“It takes 10 years of extensive training to excel in anything” – Herbert Simon (Nobel Laureate)
In the previous chapters, we discussed how athletes vary in many ways and how these differences affect their choice of sport and training methods. We began by examining "internal" factors, such as muscle fiber type, and progressed to "external" factors like height, weight, and frame size. Finally, we discussed temporal differences, or how athletes respond differently to training over time.
In the last chapter, I classified athletes as “fast responders”, “medium responders” and “slow responders” according to how they respond to a given training load. You will notice that I use “fast responders” and “slow responders” rather than “high responders” and “low responders”. This is quite intentional. In my experience…
Given a sufficiently long period of consistent training, EVERY healthy athlete will improve significantly, to very high levels of performance.
However, what constitutes a "sufficiently long period" varies greatly among athletes due to their unique training response.
For example, we saw in the last chapter how Ian Thorpe progressed rapidly after joining Doug’s squad to his selection as the youngest swimmer on the national team, and in the chapter before, how ‘talent identified’ female rowers improved quickly, moving from novice to elite in just a few years. On the other hand, some athletes may take a decade or more to achieve significant improvement.
In this chapter, we will focus on some of these differences &, more specifically, on how we can develop a long-term plan for a given athlete that effectively navigates the various stages of their progression over several years.
Let’s begin our look at Long Term Development with one of the most well known and controversial “rules” of developing expert performance – the 10,000 hour rule.
The “10,000 hour rule”
The 10,000 hour rule is a popular concept which suggests that it takes approximately 10,000 hours of deliberate practice to achieve expertise in any given field. This concept was popularized by Malcolm Gladwell in his book "Outliers,"[i] which was based on research conducted by K. Anders Ericsson and his colleagues.
In their paper "The Role of Deliberate Practice in the Acquisition of Expert Performance,"[ii] Ericsson and his colleagues argue that it is not simply innate talent or natural ability that leads to high-level performance, but rather a consistent accumulation of hours of deliberate practice over many years. Deliberate practice referring to a highly structured and focused form of practice, designed to improve specific aspects of performance.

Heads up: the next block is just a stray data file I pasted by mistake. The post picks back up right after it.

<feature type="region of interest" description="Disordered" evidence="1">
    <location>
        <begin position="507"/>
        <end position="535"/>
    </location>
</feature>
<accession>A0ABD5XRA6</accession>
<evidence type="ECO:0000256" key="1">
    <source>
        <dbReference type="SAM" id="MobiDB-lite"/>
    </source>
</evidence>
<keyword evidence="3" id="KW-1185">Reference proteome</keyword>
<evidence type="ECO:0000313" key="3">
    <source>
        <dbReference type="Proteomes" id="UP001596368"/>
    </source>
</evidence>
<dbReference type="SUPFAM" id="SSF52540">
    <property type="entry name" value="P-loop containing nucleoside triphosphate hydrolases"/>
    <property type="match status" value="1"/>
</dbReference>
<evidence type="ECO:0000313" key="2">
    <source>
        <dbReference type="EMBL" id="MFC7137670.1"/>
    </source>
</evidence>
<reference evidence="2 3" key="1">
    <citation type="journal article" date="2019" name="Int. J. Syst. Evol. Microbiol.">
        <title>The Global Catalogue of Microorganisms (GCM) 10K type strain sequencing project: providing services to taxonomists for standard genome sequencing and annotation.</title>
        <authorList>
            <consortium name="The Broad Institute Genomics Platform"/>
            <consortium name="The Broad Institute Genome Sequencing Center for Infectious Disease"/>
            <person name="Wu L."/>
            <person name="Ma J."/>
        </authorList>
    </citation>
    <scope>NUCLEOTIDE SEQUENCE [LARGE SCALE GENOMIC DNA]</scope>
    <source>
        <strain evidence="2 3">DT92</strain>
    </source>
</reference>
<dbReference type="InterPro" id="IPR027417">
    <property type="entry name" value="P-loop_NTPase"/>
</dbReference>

Ericsson and his colleagues suggest that accumulating many hours, specifically, approximately 10,000 hours, of deliberate practice is the key to high-level performance in any field. Through deliberate practice, individuals can improve their skills and abilities, ultimately leading to expertise in their chosen field.
Overall, the 10,000 hour rule suggests that high-level performance is achievable for anyone who is willing to put in the time and effort to engage in a sufficient amount of deliberate practice.
While Ericsson’s initial paper focused on non-sporting fields like music and chess, the same principle has been applied to sports, including the sport of Ironman triathlon…
In their paper, “Expertise in Ultra-Endurance Triathletes – Early Sport Involvement, Training Structure and the theory of Deliberate Practice”[i], Baker Cote and Deakin study the factors that separate “Expert” triathletes from those in the middle and back of the pack.
“Experts” had a mean Ironman time of 9:21 (Top Amateurs & Professionals), “Middle of the Pack” triathletes had a mean finishing time of 12:02. “Back of the pack” athletes had a mean finishing time of 15:03. The differences in their accumulated training volume, both prior to starting triathlon training (single sport and team sport training) and after starting triathlon training, are shown below:
Table 10.1: Differences in accumulated training hours between “Experts”, “MOP” and “BOP” athletes
They unsurprisingly found that the “expert” triathletes accumulated significantly more training time over a period of years than the lower ranked categories.
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